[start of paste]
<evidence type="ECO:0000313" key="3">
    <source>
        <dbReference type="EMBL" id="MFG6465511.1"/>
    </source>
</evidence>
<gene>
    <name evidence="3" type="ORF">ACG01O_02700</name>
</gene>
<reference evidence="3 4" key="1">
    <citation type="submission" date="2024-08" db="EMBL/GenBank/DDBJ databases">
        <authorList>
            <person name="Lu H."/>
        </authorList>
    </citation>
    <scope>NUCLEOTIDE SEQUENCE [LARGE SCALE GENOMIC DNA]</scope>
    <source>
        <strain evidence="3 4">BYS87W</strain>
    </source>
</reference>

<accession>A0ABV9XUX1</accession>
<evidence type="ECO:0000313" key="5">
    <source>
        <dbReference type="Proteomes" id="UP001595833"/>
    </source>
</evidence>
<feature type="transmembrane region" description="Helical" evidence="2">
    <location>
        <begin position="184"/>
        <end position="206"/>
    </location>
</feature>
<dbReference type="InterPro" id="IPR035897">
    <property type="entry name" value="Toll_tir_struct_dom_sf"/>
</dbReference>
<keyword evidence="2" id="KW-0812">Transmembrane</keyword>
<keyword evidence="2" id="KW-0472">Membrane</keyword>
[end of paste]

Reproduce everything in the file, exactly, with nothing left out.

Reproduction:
<evidence type="ECO:0000313" key="3">
    <source>
        <dbReference type="EMBL" id="MFG6465511.1"/>
    </source>
</evidence>
<gene>
    <name evidence="3" type="ORF">ACG01O_02700</name>
</gene>
<reference evidence="3 4" key="1">
    <citation type="submission" date="2024-08" db="EMBL/GenBank/DDBJ databases">
        <authorList>
            <person name="Lu H."/>
        </authorList>
    </citation>
    <scope>NUCLEOTIDE SEQUENCE [LARGE SCALE GENOMIC DNA]</scope>
    <source>
        <strain evidence="3 4">BYS87W</strain>
    </source>
</reference>

<accession>A0ABV9XUX1</accession>
<evidence type="ECO:0000313" key="5">
    <source>
        <dbReference type="Proteomes" id="UP001595833"/>
    </source>
</evidence>
<feature type="transmembrane region" description="Helical" evidence="2">
    <location>
        <begin position="184"/>
        <end position="206"/>
    </location>
</feature>
<dbReference type="InterPro" id="IPR035897">
    <property type="entry name" value="Toll_tir_struct_dom_sf"/>
</dbReference>
<keyword evidence="2" id="KW-0812">Transmembrane</keyword>
<keyword evidence="2" id="KW-0472">Membrane</keyword>